“In Areas Fueled By Coal, Climate Bill Sends Chill” — so goes the title of a recent New York Times article by Felicity Barringer, in which she persuasively describes the “wounded economy” of Missouri. She explained the state’s reliance on “21 coal-fired power plants that emit more than 75 million tons of carbon dioxide annually and generate 80 percent of Missouri’s electricity,” based on “economic incentives built into the state’s laws, history and habits” that “encourage burning as much coal as possible.” But coal-state Democrats are fighting “legislation that would put a price on carbon-dioxide emissions”:
Missouri is hardly alone. Nebraska, Indiana and Iowa are also states where coal turns on most of the lights. That is why, even before Representatives Henry A. Waxman of California and Edward J. Markey of Massachusetts, both Democrats, proposed legislation that would put a price on carbon-dioxide emissions, Senate and House Democrats from coal-using states began to push back. They are concerned that the new costs would get passed on to consumers, to Ms. Daniels-Hanner, to farmers from rural Missouri and to employers like the energy-hungry Noranda aluminum plant in New Madrid in the southeast of the state, which has 1,000 workers. And they worry that in an already wounded economy, increased costs could turn one of the relatively few economic blessings into a blight.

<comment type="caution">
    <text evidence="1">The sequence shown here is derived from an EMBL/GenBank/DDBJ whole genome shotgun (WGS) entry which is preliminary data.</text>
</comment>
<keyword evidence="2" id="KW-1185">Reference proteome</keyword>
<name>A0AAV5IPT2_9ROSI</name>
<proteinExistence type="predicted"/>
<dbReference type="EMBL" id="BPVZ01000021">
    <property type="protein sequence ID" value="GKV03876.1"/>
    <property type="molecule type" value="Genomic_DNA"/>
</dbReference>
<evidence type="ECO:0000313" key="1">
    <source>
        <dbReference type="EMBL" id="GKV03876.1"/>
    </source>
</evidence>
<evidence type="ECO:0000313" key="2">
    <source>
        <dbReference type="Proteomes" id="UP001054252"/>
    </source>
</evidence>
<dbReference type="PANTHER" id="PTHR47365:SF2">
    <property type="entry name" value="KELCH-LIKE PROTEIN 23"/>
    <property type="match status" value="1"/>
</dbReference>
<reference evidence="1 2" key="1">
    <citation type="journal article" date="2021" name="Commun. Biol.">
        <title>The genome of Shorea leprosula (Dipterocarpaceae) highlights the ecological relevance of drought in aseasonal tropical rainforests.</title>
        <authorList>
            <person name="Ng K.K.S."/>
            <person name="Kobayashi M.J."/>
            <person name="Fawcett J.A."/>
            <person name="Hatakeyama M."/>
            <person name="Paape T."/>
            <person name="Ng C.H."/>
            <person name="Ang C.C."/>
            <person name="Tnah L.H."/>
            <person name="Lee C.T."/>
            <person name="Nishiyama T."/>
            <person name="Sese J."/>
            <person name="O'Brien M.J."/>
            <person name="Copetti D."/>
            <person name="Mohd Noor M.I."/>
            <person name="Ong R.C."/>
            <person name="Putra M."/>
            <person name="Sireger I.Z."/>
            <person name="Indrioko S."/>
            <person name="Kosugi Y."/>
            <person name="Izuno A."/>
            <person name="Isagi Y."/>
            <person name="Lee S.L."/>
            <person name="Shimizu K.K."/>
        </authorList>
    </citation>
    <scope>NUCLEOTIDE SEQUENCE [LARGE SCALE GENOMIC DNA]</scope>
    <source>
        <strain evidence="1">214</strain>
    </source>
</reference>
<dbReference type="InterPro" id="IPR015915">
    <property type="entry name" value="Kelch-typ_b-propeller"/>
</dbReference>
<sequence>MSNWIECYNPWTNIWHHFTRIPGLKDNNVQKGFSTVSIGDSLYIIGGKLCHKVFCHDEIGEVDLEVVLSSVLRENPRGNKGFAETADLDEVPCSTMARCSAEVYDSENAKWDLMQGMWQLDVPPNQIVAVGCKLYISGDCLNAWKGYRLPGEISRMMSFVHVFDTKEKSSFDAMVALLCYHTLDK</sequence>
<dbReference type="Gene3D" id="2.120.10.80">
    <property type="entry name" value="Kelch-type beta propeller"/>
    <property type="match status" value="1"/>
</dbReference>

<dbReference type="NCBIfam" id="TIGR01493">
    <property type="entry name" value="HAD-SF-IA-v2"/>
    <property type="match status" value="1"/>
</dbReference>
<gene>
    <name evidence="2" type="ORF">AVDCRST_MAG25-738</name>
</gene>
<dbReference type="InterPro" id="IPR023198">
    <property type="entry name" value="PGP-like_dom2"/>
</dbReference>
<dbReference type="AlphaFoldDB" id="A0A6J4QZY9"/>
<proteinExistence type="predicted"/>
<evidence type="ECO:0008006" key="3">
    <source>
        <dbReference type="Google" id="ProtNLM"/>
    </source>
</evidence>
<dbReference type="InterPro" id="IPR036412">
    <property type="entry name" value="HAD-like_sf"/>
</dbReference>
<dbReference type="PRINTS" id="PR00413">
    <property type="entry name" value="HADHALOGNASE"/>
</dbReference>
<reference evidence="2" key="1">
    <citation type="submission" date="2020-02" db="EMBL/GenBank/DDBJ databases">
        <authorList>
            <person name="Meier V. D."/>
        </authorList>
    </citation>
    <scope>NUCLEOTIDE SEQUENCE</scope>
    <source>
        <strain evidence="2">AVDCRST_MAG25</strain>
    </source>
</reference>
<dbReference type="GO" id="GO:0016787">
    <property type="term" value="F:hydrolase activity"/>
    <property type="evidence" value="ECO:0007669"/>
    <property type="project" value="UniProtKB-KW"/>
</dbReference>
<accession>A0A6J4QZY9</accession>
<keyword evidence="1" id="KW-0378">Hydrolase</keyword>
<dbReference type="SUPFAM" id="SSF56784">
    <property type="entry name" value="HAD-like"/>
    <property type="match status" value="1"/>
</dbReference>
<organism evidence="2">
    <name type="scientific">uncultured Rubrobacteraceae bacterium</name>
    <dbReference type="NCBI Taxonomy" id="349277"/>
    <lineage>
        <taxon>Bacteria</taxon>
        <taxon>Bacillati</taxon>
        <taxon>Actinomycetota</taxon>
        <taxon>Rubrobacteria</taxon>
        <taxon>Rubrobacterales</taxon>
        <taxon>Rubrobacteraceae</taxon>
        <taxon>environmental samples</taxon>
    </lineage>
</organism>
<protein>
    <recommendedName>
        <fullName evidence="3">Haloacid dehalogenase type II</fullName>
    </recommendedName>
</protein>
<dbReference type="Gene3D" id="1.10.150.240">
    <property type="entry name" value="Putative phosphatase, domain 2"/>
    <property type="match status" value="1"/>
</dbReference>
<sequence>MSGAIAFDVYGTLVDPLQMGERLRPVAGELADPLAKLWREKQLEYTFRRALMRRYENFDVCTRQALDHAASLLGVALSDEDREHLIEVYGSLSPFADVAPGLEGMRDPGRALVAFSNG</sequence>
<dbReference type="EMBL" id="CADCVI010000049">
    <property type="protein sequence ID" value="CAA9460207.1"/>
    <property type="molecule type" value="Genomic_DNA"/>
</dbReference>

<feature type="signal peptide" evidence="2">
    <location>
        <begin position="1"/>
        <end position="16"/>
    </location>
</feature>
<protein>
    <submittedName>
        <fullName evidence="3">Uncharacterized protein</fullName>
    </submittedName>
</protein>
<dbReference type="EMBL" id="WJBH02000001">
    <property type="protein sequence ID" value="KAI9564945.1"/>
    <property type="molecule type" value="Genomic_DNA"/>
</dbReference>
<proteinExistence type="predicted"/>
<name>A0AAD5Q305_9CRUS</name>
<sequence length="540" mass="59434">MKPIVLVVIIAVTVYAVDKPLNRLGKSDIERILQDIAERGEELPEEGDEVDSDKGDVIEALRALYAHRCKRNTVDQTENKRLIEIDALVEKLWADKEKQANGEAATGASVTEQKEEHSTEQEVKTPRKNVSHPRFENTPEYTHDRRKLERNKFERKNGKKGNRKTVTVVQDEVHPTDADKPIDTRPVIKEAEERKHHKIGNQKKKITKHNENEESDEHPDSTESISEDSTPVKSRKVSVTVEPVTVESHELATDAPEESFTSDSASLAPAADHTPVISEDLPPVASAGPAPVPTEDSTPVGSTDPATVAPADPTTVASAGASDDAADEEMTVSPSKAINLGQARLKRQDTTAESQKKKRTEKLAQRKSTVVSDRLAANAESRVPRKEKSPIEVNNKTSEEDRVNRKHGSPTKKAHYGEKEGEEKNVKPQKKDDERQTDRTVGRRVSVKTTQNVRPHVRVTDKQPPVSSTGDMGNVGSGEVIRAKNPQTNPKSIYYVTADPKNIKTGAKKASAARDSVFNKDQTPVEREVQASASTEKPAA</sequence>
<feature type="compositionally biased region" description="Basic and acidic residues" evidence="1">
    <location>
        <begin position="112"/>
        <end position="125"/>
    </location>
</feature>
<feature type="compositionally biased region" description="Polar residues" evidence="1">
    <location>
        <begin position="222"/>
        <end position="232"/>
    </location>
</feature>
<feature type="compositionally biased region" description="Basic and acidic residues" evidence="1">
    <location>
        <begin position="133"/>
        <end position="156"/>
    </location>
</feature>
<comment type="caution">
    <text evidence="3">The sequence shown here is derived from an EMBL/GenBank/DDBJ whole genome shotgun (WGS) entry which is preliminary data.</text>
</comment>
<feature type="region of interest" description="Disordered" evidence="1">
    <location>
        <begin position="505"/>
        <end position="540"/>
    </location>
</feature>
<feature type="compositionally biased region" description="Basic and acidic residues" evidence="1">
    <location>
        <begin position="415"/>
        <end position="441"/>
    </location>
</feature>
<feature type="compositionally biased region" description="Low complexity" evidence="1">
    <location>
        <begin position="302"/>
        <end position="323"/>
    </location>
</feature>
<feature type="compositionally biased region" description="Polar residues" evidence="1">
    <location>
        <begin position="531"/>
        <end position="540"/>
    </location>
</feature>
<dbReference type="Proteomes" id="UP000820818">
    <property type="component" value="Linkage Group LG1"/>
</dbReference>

Is that really what “coal-state Democrats like Senator Claire McCaskill” are concerned about? After all, the “low-cost electricity” in coal states hasn’t helped their citizens much. In fact, states with higher electricity rates also have higher wages. Limiting coal pollution will increase the health of their constituents and spur a clean-energy economic recovery.
The actual beneficiary of coal’s dominance in states like Missouri have not been the working people Felicity Barringer profiles, but rather the polluting corporations and their conservative allies. In particular, Missouri is home to “the world’s leading coal merchant,” Peabody Energy, and the 20th largest utility in the country, Ameren. Peabody and Ameren respectively pulled in $6.6 billion and $7.5 billion in annual revenues in 2008. Peabody CEO Gregory Boyce’s salary was $11.95 million in 2008 — Ameren CEO Gary Rainwater made $5 million. Strangely for a piece about the politics of regulating coal’s pollution, Barringer fails to note Peabody and Ameren’s outsized political influence: Read more